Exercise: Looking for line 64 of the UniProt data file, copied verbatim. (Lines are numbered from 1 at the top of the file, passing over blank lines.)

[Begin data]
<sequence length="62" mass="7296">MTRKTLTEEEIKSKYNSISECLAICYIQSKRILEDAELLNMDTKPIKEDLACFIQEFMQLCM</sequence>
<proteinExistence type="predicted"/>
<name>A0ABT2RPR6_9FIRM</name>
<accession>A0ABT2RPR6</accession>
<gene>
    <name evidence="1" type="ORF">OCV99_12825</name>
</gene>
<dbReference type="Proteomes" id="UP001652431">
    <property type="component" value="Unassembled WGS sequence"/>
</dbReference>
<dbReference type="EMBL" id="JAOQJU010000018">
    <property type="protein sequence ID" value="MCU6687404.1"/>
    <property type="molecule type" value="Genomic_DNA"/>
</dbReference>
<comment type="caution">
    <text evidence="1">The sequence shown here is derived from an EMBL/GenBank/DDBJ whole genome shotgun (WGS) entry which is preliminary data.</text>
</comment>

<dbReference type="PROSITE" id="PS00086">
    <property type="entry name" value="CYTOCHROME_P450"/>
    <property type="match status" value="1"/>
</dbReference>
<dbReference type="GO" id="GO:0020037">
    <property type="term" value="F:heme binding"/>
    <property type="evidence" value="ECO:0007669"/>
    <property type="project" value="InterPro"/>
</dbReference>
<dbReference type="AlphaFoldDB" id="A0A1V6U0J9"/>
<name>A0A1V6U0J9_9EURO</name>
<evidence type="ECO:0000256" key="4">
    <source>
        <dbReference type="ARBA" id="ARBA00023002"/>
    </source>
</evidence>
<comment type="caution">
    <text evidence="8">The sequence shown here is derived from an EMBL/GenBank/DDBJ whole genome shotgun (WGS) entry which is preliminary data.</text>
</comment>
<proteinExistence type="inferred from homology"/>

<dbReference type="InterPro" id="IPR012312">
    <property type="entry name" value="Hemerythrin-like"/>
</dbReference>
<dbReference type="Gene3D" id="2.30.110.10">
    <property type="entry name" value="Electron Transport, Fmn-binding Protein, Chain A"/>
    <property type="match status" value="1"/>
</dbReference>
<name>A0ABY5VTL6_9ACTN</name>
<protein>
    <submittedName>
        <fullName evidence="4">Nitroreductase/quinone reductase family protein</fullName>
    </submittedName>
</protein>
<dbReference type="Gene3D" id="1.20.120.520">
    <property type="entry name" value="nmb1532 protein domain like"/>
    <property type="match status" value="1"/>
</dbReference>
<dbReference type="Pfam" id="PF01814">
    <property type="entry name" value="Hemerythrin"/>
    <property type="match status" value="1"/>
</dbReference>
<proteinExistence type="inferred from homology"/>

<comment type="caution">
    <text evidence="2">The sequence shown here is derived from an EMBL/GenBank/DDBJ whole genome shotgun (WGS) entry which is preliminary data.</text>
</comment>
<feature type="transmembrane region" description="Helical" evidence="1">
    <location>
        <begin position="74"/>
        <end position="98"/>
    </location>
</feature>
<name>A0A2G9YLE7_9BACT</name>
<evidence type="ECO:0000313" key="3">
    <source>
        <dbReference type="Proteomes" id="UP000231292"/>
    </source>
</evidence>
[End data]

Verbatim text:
    <location>